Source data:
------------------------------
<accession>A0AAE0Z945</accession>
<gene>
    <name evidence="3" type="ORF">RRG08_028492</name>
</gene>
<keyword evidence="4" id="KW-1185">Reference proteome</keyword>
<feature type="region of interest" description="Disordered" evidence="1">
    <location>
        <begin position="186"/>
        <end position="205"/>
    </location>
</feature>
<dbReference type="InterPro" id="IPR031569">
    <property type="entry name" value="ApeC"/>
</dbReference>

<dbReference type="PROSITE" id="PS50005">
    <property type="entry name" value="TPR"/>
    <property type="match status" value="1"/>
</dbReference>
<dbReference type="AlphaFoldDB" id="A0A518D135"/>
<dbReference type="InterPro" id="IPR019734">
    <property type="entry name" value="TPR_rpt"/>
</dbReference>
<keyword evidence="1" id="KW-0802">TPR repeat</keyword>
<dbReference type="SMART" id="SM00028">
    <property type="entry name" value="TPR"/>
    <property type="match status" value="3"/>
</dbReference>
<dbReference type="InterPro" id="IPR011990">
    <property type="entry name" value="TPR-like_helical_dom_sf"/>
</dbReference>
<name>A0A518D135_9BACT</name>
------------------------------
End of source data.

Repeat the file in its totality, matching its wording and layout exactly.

<accession>A0AAE0Z945</accession>
<gene>
    <name evidence="3" type="ORF">RRG08_028492</name>
</gene>
<keyword evidence="4" id="KW-1185">Reference proteome</keyword>
<feature type="region of interest" description="Disordered" evidence="1">
    <location>
        <begin position="186"/>
        <end position="205"/>
    </location>
</feature>
<dbReference type="InterPro" id="IPR031569">
    <property type="entry name" value="ApeC"/>
</dbReference>

<dbReference type="PROSITE" id="PS50005">
    <property type="entry name" value="TPR"/>
    <property type="match status" value="1"/>
</dbReference>
<dbReference type="AlphaFoldDB" id="A0A518D135"/>
<dbReference type="InterPro" id="IPR019734">
    <property type="entry name" value="TPR_rpt"/>
</dbReference>
<keyword evidence="1" id="KW-0802">TPR repeat</keyword>
<dbReference type="SMART" id="SM00028">
    <property type="entry name" value="TPR"/>
    <property type="match status" value="3"/>
</dbReference>
<dbReference type="InterPro" id="IPR011990">
    <property type="entry name" value="TPR-like_helical_dom_sf"/>
</dbReference>
<name>A0A518D135_9BACT</name>